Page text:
# Concrete Calculator - Slab

**Concrete calculator** lets you estimate how much concrete you need to produce and how many bags of cement it requires for a specified purpose accounting for the size of elements, concrete density, weight, and spillage. Cement is usually sold in bags. Knowing the size of the bag (it says how much concrete we'll get out of it) our calculator will help you decide how many bags you need to buy. This way you can also estimate the concrete slab cost. If you would like to estimate the amount of concrete you need for columns, check a sibling calculators for concrete columns and tubes.

**Table of contents:**

## Concrete definition

Nowadays, concrete is one of the most common construction materials used in building engineering all over the world. It is composed of fine and coarse aggregate bonded together with a fluid cement (cement paste) that hardens over the time. The aggregates are usually sand and gravel (or crushed stone), while the paste is water and portland cement. Portland cement is not a brand name - that is the generic term for the type of cement used basically in all concrete (like e.g. stainless is a type of steel). Through a process called hydration, the cement and water harden and bind the aggregates into a mass similar to a rock. After 28 days concrete achieves around 99% of maximal compressive strength. However, the hardening process continues for years, what results in stronger concrete with passing time.

## Why use the concrete calculator?

A lot of us have probably been in this situation: you decide to build your own house, a terrace or a fence. You go to a shop, buy X bags of concrete, and pleased with yourself you get to work right away. Somewhere in the middle you realize you have only one bag left. Irritated you go back to the shop buy another batch of concrete, go back, start working again and then... it's not enough, again. So the day's already over, the shop is closed, work's not done and tomorrow you need to go back to the shop again. Only this time you buy much more, just in case and by the end of work you're left with half of all these extra bags of concrete with absolutely no use for them. You wasted time, you wasted money and it most certainly got on your nerves. All of this can be easily avoided. If you ever wonder "how much concrete do I need", instead of guessing use our concrete calculator.

## How much concrete do I need?

- First, you need to estimate a volume of concrete that you need. Provide the dimensions of your concrete slabs (length, width and height) and quantity or an area that you want to pave.
- Then determine the weight of all those elements - this is how the bagged cement is sold - they tell you how much will the produced concrete weight (for example, you'll get 60 pounds of concrete out of one bag). Given the volume we just calculated and concrete's density (again, you'll find this info on the bag, we provided a commonly spotted value, but it varies), you can calculate the weight of all your elements.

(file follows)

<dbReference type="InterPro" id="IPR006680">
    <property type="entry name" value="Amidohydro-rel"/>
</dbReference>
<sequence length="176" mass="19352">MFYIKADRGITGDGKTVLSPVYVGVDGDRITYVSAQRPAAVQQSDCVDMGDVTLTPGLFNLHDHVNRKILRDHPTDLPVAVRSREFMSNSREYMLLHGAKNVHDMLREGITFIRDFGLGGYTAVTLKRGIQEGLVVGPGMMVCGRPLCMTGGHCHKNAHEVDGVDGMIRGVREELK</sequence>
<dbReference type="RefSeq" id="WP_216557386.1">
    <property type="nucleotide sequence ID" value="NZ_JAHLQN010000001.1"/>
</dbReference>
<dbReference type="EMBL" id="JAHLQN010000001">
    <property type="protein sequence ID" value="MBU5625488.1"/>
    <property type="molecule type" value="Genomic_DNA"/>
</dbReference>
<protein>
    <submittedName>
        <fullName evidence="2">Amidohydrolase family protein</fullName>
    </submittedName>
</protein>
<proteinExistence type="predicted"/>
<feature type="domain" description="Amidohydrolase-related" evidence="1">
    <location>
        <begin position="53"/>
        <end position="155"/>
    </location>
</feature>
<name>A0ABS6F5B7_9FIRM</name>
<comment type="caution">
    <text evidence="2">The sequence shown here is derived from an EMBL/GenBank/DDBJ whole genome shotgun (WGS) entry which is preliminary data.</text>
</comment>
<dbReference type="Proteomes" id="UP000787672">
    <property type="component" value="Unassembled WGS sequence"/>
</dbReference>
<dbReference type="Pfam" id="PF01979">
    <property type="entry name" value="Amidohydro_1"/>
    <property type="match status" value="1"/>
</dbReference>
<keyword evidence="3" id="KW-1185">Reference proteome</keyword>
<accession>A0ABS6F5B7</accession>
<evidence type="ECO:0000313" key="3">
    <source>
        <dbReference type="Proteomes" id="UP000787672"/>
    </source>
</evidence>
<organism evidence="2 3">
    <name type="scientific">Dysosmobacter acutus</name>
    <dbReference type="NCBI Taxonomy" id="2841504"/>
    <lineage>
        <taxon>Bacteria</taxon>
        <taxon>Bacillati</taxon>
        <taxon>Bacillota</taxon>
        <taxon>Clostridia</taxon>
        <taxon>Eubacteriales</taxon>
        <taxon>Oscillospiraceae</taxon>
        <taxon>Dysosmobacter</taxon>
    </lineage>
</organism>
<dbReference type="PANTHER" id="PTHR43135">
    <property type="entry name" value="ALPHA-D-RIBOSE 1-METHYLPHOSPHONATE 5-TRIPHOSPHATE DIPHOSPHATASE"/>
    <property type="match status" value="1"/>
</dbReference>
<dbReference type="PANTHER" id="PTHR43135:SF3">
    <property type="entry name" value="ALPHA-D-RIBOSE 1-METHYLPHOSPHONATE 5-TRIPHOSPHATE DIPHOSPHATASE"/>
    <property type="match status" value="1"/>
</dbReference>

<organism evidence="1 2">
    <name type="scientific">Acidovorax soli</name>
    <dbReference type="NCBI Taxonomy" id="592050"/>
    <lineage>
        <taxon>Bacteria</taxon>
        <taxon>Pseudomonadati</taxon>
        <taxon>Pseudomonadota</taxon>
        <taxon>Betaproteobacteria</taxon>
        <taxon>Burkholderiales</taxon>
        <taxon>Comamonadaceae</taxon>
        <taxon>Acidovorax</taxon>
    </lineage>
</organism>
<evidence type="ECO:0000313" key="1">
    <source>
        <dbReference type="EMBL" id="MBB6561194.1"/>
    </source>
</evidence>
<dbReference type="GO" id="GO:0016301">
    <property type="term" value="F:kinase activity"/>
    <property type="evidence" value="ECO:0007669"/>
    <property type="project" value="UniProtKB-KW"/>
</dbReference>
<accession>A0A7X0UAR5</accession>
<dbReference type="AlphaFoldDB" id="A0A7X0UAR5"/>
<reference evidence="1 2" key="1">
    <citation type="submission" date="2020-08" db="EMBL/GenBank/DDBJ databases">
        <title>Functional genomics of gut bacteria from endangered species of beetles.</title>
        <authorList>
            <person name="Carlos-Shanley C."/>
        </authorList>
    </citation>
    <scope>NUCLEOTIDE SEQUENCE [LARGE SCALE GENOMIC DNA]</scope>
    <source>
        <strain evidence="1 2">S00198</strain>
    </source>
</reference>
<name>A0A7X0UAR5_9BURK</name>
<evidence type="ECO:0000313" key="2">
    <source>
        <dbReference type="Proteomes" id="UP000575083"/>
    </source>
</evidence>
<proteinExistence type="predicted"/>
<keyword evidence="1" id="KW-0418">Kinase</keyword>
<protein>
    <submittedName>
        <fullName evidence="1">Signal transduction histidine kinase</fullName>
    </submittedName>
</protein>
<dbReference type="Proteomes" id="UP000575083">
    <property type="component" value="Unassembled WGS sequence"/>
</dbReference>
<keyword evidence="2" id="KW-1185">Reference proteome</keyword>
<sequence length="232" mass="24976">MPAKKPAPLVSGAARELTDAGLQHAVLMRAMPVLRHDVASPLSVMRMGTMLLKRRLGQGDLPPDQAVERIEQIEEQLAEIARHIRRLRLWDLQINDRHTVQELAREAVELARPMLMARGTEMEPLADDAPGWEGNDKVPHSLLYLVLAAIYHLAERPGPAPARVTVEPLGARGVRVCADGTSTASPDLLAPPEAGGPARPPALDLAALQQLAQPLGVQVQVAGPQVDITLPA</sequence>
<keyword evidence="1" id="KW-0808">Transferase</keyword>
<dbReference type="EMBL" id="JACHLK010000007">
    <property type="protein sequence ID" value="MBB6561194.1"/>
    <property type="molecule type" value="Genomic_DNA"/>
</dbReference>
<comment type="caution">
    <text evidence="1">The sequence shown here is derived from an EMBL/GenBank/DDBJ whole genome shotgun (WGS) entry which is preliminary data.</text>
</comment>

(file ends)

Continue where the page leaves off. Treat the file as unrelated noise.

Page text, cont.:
- Provide the size of the bag. We'll know how much concrete will go into producing all those slabs.
- Finally, you may provide the waste ratio - how much you're planning to lose on spillage, defective elements and other unfortunate events. Now you know how many bags you truly need.

All dimensions are given in feet by default. You can change them to any other unit by simply unlocking the field (the padlock button).

## An example calculation

So let's say we have 4 concrete elements 3 feet long, 3 feet wide and 3 feet high each. Now we multiply `4 times (3*3*3)`

. Pre-mixed concrete is usually sold by the cubic yard and this is the volume unit we use by default, but construction elements are usually measured in feet. Therefore our calculator shows the volume in cubic yards - in our example 4 cu yd. 4 cubic yards equals 108 cubic feet.

Sometimes you'll know how many slabs you need. Other times you'll just know what's the area that needs to be paved - feel free to provide any of these values. In our example, we'll have 36 square feet.

Once we have the above measurements we can get to the essence of the matter.

- Check if the density of concrete from a particular producer is the same as the default value in our calculator (150 lb/cu ft). Feel free to change it if you need.
- Now you already know the total weight of the needed concrete.
- Check if the weight of a single bag of cement is the same as the default already given (60 lb). If not, again, change it to appropriate number.
- To be safe, account for spillage and waste. Experienced contractors usually assume 5-10%.

In our example let's leave the default measures. We need 4 cubic yards of cement, our producer sells cement in bags weighing 60 lb with a 150 lb/cu ft density. Total weight of concrete that we need is 16 201,03 lb. We assume 5% of waste and spillage and voila, we need 284 bags of concrete.

## Concrete slab cost

It's easy with the calculator - once you know how much concrete you need (in bags) and how many slabs you'll produce out of it, simply provide the price of the bag and you'll receive the concrete slab cost, a cost to pave your desired area, cost per unit of volume and the total cost of the material you need.

## Other considerations

Now, this was relatively easy; determining the volume of elements other than rectangular might be a little bit more tricky, though. To make out the volume other common three dimensional object, go to our volume calculator.

While we're around these areas, check out the density calculator, where you can calculate the density of any given object based on its weight and volume.